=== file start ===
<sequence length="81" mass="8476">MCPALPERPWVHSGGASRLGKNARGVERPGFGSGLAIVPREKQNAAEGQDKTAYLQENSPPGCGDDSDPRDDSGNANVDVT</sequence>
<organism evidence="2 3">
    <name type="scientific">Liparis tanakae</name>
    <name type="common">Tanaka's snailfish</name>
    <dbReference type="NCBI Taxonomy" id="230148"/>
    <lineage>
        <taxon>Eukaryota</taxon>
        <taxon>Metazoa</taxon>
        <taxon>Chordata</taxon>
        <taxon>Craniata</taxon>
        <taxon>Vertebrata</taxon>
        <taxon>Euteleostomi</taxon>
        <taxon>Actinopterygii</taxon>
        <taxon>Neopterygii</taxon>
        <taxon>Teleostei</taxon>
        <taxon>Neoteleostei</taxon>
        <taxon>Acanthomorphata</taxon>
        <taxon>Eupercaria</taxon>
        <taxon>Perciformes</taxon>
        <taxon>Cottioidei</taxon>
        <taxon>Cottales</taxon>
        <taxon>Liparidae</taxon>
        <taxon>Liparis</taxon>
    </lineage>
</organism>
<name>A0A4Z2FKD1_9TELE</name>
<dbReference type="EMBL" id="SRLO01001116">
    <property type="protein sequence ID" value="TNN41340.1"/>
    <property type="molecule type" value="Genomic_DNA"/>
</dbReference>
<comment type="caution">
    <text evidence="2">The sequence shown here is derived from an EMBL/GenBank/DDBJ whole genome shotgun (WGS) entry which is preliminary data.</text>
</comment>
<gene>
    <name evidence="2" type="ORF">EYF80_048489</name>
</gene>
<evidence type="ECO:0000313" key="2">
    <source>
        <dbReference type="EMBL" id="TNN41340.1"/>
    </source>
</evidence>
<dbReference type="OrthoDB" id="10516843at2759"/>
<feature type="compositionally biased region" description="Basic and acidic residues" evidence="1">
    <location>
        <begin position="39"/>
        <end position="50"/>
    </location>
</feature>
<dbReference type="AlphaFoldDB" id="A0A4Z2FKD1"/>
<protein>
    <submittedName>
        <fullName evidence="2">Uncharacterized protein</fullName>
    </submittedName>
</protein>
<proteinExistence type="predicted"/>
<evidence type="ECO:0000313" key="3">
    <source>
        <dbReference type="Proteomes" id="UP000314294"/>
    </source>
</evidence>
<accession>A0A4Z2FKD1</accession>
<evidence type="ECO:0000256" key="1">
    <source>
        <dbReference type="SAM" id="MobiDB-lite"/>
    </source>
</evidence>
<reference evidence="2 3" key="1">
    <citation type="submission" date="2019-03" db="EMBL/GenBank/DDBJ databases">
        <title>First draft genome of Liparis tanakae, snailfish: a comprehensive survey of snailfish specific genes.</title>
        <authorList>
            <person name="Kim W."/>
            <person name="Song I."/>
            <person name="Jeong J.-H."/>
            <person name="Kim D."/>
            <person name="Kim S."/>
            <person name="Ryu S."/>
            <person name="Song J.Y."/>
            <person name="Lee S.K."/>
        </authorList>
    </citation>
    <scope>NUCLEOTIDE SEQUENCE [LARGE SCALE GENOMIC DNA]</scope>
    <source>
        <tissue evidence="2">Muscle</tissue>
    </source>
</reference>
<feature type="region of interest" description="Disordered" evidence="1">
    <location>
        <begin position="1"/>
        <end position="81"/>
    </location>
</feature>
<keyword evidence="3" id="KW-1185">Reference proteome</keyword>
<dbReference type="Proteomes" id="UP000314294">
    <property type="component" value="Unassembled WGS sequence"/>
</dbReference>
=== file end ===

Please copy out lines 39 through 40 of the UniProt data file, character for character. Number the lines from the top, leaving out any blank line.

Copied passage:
        <dbReference type="EMBL" id="TNN41340.1"/>
    </source>